Some information about registering patients in English GP settings

What's happening, and why is it a problem?

For various reasons GP surgeries are misinterpreting guidance from NHS England. This is discriminatory and potentially harmful.

(1) Registering a new patient is easier if the surgery can be sure the person is who they say they are. GP surgeries mostly have to register anyone within their catchement boundary who applies, but have discretion to register patients who live outside the boundaries. Both of these mean that GP surgeries like to ask people to supply ID documents. If they ask for ID they have to ask everyone for ID - not doing so is discriminatory.

Some surgeries have misinterpreted this as a requirement to check ID. They are wrong. Some groups of people will not be able to provide ID. This might include women fleeing domestic violence, or homeless people. Forcing patients to provide ID before registration means these groups will not be able to register. GP surgeries that force people to provide ID risk breaking the Equality Act 2010.

(2) Everybody in England can register for free GP care. But some people will have to pay for secondary care. GPs have to warn people that they may be charged for some treatment.

Some Surgeries have misinterpreted this. They think that they have to determine who is eligble for free NHS treatment, or that some people in England can't get free GP treatment. This is incorrect. Everyone in England can get free GP treatment. When a patient is referred by a GP for further treatment it is the responsibility of the recieving organisation to check eligibility for free care, not of the GP. The GP should only make decisions based on clinical reasons.

(3) Some surgeries are refusing to register children unless a full original birth certificate is provided. They will say this is to protect against child trafficking or kidnapping. They have misinterpreted the guidance. It is important that children are registered with a GP, even if they do not have a birth certificate. If a child tries to register and cannot provide ID or a birth certificate they should be registered and the safeguarding lead for the surgery should be told.

How is it happening?

It's really important that one person has one NHS number and is on one record. We don't want one person to have multiple records, and we really don't want two people on one record. So when GPs register new patients it's really useful to them if they can have ID.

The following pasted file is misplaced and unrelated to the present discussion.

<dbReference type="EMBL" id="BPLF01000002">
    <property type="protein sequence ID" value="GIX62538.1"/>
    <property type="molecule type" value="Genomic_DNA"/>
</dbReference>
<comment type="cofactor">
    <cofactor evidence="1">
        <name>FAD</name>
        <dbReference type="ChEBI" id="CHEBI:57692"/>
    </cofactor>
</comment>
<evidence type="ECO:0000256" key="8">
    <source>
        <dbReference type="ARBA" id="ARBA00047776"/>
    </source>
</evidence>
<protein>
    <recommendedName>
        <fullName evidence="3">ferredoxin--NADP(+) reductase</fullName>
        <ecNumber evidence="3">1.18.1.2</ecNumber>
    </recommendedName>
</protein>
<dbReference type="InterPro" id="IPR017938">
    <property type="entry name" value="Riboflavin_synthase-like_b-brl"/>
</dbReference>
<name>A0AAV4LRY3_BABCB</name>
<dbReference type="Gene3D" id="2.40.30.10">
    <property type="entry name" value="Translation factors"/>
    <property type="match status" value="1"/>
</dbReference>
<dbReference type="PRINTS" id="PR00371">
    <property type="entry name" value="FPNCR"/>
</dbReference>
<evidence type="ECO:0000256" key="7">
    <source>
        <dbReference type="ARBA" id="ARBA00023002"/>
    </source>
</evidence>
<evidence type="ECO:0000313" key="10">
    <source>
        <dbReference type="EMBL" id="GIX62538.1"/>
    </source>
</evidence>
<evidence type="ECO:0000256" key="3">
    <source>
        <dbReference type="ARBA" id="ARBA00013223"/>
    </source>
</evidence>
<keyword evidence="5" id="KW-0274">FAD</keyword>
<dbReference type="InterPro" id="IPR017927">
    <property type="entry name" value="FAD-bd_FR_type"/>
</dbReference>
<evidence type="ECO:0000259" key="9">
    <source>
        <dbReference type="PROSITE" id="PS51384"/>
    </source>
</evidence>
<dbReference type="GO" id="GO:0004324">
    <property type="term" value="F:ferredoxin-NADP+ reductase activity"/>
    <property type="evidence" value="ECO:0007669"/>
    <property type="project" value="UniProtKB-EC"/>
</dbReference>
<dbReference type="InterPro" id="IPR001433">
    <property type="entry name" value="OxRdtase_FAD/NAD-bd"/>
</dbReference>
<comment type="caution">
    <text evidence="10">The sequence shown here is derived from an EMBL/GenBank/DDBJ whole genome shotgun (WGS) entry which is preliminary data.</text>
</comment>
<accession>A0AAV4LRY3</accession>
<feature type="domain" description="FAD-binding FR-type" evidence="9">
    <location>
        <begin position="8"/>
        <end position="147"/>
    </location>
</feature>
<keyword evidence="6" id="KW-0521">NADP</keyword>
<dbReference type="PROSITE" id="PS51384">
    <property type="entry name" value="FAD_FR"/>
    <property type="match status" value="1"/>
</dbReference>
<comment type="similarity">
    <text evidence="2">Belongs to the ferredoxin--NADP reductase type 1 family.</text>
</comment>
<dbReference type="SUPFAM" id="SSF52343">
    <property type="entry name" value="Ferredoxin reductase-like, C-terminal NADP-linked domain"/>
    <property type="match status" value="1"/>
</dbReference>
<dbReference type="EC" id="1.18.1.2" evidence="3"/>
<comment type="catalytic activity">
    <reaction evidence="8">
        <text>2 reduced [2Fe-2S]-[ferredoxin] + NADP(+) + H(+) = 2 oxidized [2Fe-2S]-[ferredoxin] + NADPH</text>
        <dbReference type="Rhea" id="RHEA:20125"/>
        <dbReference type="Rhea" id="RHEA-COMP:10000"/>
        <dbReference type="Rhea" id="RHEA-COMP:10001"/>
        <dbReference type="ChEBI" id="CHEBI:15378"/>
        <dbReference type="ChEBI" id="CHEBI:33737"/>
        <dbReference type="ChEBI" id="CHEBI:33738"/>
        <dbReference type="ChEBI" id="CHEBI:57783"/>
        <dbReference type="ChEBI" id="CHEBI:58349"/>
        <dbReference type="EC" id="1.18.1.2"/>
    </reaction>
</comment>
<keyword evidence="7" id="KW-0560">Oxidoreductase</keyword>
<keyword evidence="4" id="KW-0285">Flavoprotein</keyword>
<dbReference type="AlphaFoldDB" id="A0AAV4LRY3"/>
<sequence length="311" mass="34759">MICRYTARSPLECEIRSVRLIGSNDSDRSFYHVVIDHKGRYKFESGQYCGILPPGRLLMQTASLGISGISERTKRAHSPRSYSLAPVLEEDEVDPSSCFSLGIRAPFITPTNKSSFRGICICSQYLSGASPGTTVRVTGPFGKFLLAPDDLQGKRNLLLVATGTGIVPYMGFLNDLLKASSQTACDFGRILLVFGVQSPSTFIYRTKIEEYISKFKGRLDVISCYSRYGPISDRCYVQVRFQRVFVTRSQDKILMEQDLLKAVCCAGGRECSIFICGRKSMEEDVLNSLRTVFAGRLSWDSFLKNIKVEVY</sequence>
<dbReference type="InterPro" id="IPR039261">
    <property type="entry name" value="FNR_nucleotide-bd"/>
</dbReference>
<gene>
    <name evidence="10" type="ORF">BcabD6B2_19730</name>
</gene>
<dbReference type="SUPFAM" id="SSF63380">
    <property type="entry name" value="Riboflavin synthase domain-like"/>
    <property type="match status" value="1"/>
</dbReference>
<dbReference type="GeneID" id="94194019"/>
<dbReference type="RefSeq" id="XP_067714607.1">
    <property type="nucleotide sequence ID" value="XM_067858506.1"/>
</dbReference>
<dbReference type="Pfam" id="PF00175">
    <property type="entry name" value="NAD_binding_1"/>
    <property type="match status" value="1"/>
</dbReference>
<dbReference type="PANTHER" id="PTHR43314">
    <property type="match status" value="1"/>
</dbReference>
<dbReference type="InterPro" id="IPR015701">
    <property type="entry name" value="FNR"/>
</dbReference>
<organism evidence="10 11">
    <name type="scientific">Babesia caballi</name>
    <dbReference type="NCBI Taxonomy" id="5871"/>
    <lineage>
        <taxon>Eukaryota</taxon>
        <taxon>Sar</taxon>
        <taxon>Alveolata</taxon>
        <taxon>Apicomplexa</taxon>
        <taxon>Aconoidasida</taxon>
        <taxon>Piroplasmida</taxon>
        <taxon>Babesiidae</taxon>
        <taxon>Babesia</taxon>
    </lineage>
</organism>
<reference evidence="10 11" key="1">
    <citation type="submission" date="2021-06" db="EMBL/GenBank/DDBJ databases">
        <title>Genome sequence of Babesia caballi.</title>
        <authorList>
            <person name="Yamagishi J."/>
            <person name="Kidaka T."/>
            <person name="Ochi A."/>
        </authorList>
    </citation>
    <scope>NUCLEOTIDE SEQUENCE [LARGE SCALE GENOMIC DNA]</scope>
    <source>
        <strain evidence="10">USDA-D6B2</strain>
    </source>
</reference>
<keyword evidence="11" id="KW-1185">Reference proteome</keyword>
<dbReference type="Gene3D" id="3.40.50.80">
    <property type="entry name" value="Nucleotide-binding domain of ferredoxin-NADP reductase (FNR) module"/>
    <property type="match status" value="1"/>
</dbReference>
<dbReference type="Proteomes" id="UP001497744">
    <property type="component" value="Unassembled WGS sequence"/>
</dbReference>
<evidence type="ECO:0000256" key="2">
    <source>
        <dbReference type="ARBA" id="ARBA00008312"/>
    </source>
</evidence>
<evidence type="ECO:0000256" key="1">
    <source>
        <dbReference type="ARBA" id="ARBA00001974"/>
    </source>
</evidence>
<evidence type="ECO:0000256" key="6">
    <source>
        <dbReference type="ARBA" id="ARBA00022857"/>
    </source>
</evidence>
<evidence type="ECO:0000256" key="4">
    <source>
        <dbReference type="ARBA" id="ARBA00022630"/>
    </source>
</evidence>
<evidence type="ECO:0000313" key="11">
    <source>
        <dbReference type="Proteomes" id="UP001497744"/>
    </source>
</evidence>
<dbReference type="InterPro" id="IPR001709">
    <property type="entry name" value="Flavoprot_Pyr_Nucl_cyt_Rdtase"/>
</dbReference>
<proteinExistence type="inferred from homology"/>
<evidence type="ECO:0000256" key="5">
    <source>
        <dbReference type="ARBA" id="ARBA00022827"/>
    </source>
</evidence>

The government has lists of how to check people's ID. If you need to know "who someone is" you ask for one item from a list, and if you need to know "where someone lives" you ask for two items from a different list. So that explains why all the requirements are very similar - one piece of photo ID and two pieces of ID with an address on.

Most GP websites are provided by a small number of website designers.

List of further reading

How to register with a GP practice This NHS England website is clear and easy to understand. The leaflets are particularly good.
Primary Medical Care Policy and Guidance Manual. You need to read section 8, starting on page 141.
PCSE Registration Guide This is a complex document aimed at people working within GP surgeries.
PCSE Registration website This is the website of the PCSE, who handle (among other things) registering patients. It's useful to look at "How do I register a homeless patient?"
How to Register with a GP? This is a nice, clear, NHS England leaflet. It contains info about ID (it's not needed but makes things easier), and the need to register homeless patients
Homeless PatientsThe same leaflet but tailored for homeless people.
Asylum seekersThe same leaflet but tailored for asylum seekers.
An old BMA page about patient registration
CQC Guidance about looking after homeless patients